In a world where some leaders pitch global warming as a myth, it’s imperative to have a wider understanding of its implications. Paola Antonelli — who, among other things, is the Director of R&D at the Museum of Modern Art in New York City — will curate the 22nd edition of La Triennale di Milano with Broken Nature as the theme. The exhibited projects will spotlight “restorative design” in connection with the natural environments we inhabit — “some frayed, others altogether severed”. La Triennale di Milano, Milan, Italy. From March 1 until September 1, 2019. Details here.

100 Years of Bauhaus I: Alfred Ehrhardt — Painting, Drawing, Graphics

Bauhaus, the German art school, celebrates its centenary year in 2019. The school has had a profound influence on art, architecture, graphic design, interior design, industrial design and typography. One of the artists largely influenced by the school was photographer and filmmaker Alfred Ehrhardt, whose early paintings are on display at this exhibition. His abstract compositions are centred on the tactility of material, a key aspect of the Bauhaus school of thought. With approximately 120 paintings, the exhibition will feature a rare look into Ehrhardt’s geometry and linework, heavily influenced by Bauhaus masters like Josef Albers, Oskar Schlemmer, Wassily Kandinsky, Paul Klee and Lyonel Feininger. Alfred-Ehrhardt-Stiftung, Berlin, Germany. Until April 18, 2019. Details here.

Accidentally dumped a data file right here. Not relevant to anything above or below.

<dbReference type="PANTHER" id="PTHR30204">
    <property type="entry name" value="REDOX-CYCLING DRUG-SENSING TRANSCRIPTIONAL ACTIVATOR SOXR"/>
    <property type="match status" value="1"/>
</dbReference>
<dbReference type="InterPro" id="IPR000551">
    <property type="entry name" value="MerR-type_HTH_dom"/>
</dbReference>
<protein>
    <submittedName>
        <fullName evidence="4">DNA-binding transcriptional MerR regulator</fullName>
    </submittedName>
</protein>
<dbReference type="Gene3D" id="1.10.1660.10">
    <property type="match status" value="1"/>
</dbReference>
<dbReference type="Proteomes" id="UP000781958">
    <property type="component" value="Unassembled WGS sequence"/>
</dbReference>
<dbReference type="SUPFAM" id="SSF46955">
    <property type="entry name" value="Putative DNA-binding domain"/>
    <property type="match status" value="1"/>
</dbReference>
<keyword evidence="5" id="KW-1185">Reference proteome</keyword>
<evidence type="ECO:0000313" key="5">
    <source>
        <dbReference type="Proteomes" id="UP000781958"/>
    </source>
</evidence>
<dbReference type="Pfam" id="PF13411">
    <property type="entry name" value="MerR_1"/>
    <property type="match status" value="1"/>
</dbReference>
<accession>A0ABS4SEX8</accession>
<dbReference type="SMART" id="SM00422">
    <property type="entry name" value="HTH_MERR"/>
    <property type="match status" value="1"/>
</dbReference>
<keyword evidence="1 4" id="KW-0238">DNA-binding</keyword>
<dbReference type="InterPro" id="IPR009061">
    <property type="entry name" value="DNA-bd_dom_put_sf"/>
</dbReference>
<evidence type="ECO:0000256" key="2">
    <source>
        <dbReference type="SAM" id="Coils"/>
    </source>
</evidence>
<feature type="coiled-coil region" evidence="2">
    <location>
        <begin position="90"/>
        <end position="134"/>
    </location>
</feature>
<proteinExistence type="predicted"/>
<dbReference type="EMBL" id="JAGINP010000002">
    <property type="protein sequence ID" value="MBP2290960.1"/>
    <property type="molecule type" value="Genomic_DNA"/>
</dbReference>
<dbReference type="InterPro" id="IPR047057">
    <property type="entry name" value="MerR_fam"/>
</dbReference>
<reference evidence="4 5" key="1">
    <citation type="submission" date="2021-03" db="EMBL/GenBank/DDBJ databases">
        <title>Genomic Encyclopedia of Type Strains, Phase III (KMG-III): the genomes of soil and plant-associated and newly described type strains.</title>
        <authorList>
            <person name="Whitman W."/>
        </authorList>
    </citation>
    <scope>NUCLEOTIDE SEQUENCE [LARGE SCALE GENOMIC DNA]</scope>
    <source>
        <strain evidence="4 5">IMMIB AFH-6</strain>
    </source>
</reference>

British Ceramics Biennial

Ceramic lovers around the world are in for a treat with this six-week festival in Stoke-on-Trent. While this year’s details aren’t out just yet, past editions of the biennial have presented exhibitions and workshops with UK’s leading contemporary ceramicists as well as international clay artists. In collaboration with the Indian Ceramics Triennale (the first edition of which happened last year), the British biennial called for proposals from Indian artists to be part of a residency and to participate as an artist at the festival — we’re eager to see the outcome. Various venues, Stoke-on-Trent, UK. From September 28 until November 10, 2019. Details here.